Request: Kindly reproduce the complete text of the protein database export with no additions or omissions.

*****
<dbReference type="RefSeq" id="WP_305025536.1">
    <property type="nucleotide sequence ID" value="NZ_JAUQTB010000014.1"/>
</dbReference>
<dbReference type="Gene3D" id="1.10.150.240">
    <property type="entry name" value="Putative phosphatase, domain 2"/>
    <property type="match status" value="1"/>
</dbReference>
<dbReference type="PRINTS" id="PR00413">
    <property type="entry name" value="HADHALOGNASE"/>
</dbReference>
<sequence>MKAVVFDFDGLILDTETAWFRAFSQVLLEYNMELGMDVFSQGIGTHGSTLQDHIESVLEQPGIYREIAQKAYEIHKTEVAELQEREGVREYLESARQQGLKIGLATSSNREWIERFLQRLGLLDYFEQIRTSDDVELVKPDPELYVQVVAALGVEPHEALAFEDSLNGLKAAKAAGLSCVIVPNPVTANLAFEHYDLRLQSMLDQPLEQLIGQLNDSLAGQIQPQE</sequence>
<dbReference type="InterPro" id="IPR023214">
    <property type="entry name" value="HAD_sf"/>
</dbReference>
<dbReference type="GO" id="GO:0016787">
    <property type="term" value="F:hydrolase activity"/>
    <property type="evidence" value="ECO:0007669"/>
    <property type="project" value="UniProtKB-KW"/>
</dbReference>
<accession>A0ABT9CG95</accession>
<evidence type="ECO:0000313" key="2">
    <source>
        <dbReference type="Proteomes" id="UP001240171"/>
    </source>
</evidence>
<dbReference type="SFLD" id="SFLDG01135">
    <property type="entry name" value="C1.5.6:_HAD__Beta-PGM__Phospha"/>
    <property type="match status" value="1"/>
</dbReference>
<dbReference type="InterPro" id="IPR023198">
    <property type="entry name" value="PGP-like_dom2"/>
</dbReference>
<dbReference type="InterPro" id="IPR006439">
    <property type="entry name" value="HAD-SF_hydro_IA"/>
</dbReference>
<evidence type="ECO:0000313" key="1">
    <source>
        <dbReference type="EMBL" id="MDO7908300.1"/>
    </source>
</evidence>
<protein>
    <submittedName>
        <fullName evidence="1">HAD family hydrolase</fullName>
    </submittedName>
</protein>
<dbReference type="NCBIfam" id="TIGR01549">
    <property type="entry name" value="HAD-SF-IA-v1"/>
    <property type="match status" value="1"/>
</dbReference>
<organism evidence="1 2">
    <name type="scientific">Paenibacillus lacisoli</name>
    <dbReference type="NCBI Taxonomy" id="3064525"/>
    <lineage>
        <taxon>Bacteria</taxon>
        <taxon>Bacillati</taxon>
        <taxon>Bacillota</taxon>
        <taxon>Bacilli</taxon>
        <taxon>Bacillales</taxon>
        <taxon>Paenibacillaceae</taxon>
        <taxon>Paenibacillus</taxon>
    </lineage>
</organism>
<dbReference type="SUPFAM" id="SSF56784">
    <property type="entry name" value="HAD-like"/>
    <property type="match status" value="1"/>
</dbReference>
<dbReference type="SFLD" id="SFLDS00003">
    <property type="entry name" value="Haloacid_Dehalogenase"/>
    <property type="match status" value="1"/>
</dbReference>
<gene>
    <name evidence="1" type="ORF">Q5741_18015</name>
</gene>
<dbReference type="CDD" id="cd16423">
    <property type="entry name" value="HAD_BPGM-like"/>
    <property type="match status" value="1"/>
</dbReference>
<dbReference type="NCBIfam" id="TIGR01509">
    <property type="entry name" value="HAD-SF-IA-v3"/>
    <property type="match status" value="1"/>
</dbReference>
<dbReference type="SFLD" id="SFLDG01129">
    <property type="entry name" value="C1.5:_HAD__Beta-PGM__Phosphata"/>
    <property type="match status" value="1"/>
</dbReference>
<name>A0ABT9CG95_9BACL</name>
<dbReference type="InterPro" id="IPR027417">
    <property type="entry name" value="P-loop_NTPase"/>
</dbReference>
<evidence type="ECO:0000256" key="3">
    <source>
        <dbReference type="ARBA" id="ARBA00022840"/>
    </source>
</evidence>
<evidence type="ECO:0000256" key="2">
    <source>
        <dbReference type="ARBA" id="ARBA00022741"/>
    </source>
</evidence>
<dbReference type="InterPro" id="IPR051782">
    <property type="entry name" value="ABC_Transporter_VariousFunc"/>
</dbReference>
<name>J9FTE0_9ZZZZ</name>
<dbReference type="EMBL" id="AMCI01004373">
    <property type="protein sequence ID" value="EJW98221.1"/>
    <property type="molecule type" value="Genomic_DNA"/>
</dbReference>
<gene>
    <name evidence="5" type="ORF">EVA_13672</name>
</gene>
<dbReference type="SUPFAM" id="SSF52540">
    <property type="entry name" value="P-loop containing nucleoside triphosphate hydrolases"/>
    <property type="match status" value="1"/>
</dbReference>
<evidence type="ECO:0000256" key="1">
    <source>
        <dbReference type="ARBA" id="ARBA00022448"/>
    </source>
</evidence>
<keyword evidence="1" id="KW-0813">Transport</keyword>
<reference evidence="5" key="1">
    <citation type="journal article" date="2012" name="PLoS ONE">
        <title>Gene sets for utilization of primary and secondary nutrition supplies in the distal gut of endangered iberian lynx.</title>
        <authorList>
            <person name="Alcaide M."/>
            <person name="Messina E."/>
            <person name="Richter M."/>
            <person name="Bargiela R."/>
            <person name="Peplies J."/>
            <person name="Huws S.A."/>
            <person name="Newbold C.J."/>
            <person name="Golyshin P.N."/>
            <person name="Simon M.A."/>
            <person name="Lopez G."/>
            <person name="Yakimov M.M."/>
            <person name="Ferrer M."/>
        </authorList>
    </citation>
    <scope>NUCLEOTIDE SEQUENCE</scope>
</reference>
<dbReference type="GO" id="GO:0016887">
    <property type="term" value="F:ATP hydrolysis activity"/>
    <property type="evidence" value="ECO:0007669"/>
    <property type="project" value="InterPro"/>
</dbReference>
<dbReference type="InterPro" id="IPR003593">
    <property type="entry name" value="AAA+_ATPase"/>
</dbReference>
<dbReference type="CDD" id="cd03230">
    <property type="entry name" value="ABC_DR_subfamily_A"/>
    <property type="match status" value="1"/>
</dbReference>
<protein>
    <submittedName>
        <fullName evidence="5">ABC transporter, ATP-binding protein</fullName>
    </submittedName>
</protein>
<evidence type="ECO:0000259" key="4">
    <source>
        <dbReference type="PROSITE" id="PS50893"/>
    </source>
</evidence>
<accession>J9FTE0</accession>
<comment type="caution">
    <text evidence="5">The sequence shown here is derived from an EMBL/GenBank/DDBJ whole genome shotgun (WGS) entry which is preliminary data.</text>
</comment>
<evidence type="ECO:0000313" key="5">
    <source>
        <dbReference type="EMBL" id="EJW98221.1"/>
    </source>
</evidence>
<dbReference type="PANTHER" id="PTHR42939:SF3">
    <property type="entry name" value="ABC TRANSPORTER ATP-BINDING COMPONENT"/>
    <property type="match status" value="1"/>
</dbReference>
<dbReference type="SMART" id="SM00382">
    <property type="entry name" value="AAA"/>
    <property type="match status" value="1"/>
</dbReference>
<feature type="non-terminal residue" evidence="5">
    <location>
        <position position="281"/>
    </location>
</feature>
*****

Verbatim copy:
<dbReference type="RefSeq" id="WP_305025536.1">
    <property type="nucleotide sequence ID" value="NZ_JAUQTB010000014.1"/>
</dbReference>
<dbReference type="Gene3D" id="1.10.150.240">
    <property type="entry name" value="Putative phosphatase, domain 2"/>
    <property type="match status" value="1"/>
</dbReference>
<dbReference type="PRINTS" id="PR00413">
    <property type="entry name" value="HADHALOGNASE"/>
</dbReference>
<sequence>MKAVVFDFDGLILDTETAWFRAFSQVLLEYNMELGMDVFSQGIGTHGSTLQDHIESVLEQPGIYREIAQKAYEIHKTEVAELQEREGVREYLESARQQGLKIGLATSSNREWIERFLQRLGLLDYFEQIRTSDDVELVKPDPELYVQVVAALGVEPHEALAFEDSLNGLKAAKAAGLSCVIVPNPVTANLAFEHYDLRLQSMLDQPLEQLIGQLNDSLAGQIQPQE</sequence>
<dbReference type="InterPro" id="IPR023214">
    <property type="entry name" value="HAD_sf"/>
</dbReference>
<dbReference type="GO" id="GO:0016787">
    <property type="term" value="F:hydrolase activity"/>
    <property type="evidence" value="ECO:0007669"/>
    <property type="project" value="UniProtKB-KW"/>
</dbReference>
<accession>A0ABT9CG95</accession>
<evidence type="ECO:0000313" key="2">
    <source>
        <dbReference type="Proteomes" id="UP001240171"/>
    </source>
</evidence>
<dbReference type="SFLD" id="SFLDG01135">
    <property type="entry name" value="C1.5.6:_HAD__Beta-PGM__Phospha"/>
    <property type="match status" value="1"/>
</dbReference>
<dbReference type="InterPro" id="IPR023198">
    <property type="entry name" value="PGP-like_dom2"/>
</dbReference>
<dbReference type="InterPro" id="IPR006439">
    <property type="entry name" value="HAD-SF_hydro_IA"/>
</dbReference>
<evidence type="ECO:0000313" key="1">
    <source>
        <dbReference type="EMBL" id="MDO7908300.1"/>
    </source>
</evidence>
<protein>
    <submittedName>
        <fullName evidence="1">HAD family hydrolase</fullName>
    </submittedName>
</protein>
<dbReference type="NCBIfam" id="TIGR01549">
    <property type="entry name" value="HAD-SF-IA-v1"/>
    <property type="match status" value="1"/>
</dbReference>
<organism evidence="1 2">
    <name type="scientific">Paenibacillus lacisoli</name>
    <dbReference type="NCBI Taxonomy" id="3064525"/>
    <lineage>
        <taxon>Bacteria</taxon>
        <taxon>Bacillati</taxon>
        <taxon>Bacillota</taxon>
        <taxon>Bacilli</taxon>
        <taxon>Bacillales</taxon>
        <taxon>Paenibacillaceae</taxon>
        <taxon>Paenibacillus</taxon>
    </lineage>
</organism>
<dbReference type="SUPFAM" id="SSF56784">
    <property type="entry name" value="HAD-like"/>
    <property type="match status" value="1"/>
</dbReference>
<dbReference type="SFLD" id="SFLDS00003">
    <property type="entry name" value="Haloacid_Dehalogenase"/>
    <property type="match status" value="1"/>
</dbReference>
<gene>
    <name evidence="1" type="ORF">Q5741_18015</name>
</gene>
<dbReference type="CDD" id="cd16423">
    <property type="entry name" value="HAD_BPGM-like"/>
    <property type="match status" value="1"/>
</dbReference>
<dbReference type="NCBIfam" id="TIGR01509">
    <property type="entry name" value="HAD-SF-IA-v3"/>
    <property type="match status" value="1"/>
</dbReference>
<dbReference type="SFLD" id="SFLDG01129">
    <property type="entry name" value="C1.5:_HAD__Beta-PGM__Phosphata"/>
    <property type="match status" value="1"/>
</dbReference>
<name>A0ABT9CG95_9BACL</name>
<dbReference type="InterPro" id="IPR027417">
    <property type="entry name" value="P-loop_NTPase"/>
</dbReference>
<evidence type="ECO:0000256" key="3">
    <source>
        <dbReference type="ARBA" id="ARBA00022840"/>
    </source>
</evidence>
<evidence type="ECO:0000256" key="2">
    <source>
        <dbReference type="ARBA" id="ARBA00022741"/>
    </source>
</evidence>
<dbReference type="InterPro" id="IPR051782">
    <property type="entry name" value="ABC_Transporter_VariousFunc"/>
</dbReference>
<name>J9FTE0_9ZZZZ</name>
<dbReference type="EMBL" id="AMCI01004373">
    <property type="protein sequence ID" value="EJW98221.1"/>
    <property type="molecule type" value="Genomic_DNA"/>
</dbReference>
<gene>
    <name evidence="5" type="ORF">EVA_13672</name>
</gene>
<dbReference type="SUPFAM" id="SSF52540">
    <property type="entry name" value="P-loop containing nucleoside triphosphate hydrolases"/>
    <property type="match status" value="1"/>
</dbReference>
<evidence type="ECO:0000256" key="1">
    <source>
        <dbReference type="ARBA" id="ARBA00022448"/>
    </source>
</evidence>
<keyword evidence="1" id="KW-0813">Transport</keyword>
<reference evidence="5" key="1">
    <citation type="journal article" date="2012" name="PLoS ONE">
        <title>Gene sets for utilization of primary and secondary nutrition supplies in the distal gut of endangered iberian lynx.</title>
        <authorList>
            <person name="Alcaide M."/>
            <person name="Messina E."/>
            <person name="Richter M."/>
            <person name="Bargiela R."/>
            <person name="Peplies J."/>
            <person name="Huws S.A."/>
            <person name="Newbold C.J."/>
            <person name="Golyshin P.N."/>
            <person name="Simon M.A."/>
            <person name="Lopez G."/>
            <person name="Yakimov M.M."/>
            <person name="Ferrer M."/>
        </authorList>
    </citation>
    <scope>NUCLEOTIDE SEQUENCE</scope>
</reference>
<dbReference type="GO" id="GO:0016887">
    <property type="term" value="F:ATP hydrolysis activity"/>
    <property type="evidence" value="ECO:0007669"/>
    <property type="project" value="InterPro"/>
</dbReference>
<dbReference type="InterPro" id="IPR003593">
    <property type="entry name" value="AAA+_ATPase"/>
</dbReference>
<dbReference type="CDD" id="cd03230">
    <property type="entry name" value="ABC_DR_subfamily_A"/>
    <property type="match status" value="1"/>
</dbReference>
<protein>
    <submittedName>
        <fullName evidence="5">ABC transporter, ATP-binding protein</fullName>
    </submittedName>
</protein>
<evidence type="ECO:0000259" key="4">
    <source>
        <dbReference type="PROSITE" id="PS50893"/>
    </source>
</evidence>
<accession>J9FTE0</accession>
<comment type="caution">
    <text evidence="5">The sequence shown here is derived from an EMBL/GenBank/DDBJ whole genome shotgun (WGS) entry which is preliminary data.</text>
</comment>
<evidence type="ECO:0000313" key="5">
    <source>
        <dbReference type="EMBL" id="EJW98221.1"/>
    </source>
</evidence>
<dbReference type="PANTHER" id="PTHR42939:SF3">
    <property type="entry name" value="ABC TRANSPORTER ATP-BINDING COMPONENT"/>
    <property type="match status" value="1"/>
</dbReference>
<dbReference type="SMART" id="SM00382">
    <property type="entry name" value="AAA"/>
    <property type="match status" value="1"/>
</dbReference>
<feature type="non-terminal residue" evidence="5">
    <location>
        <position position="281"/>
    </location>
</feature>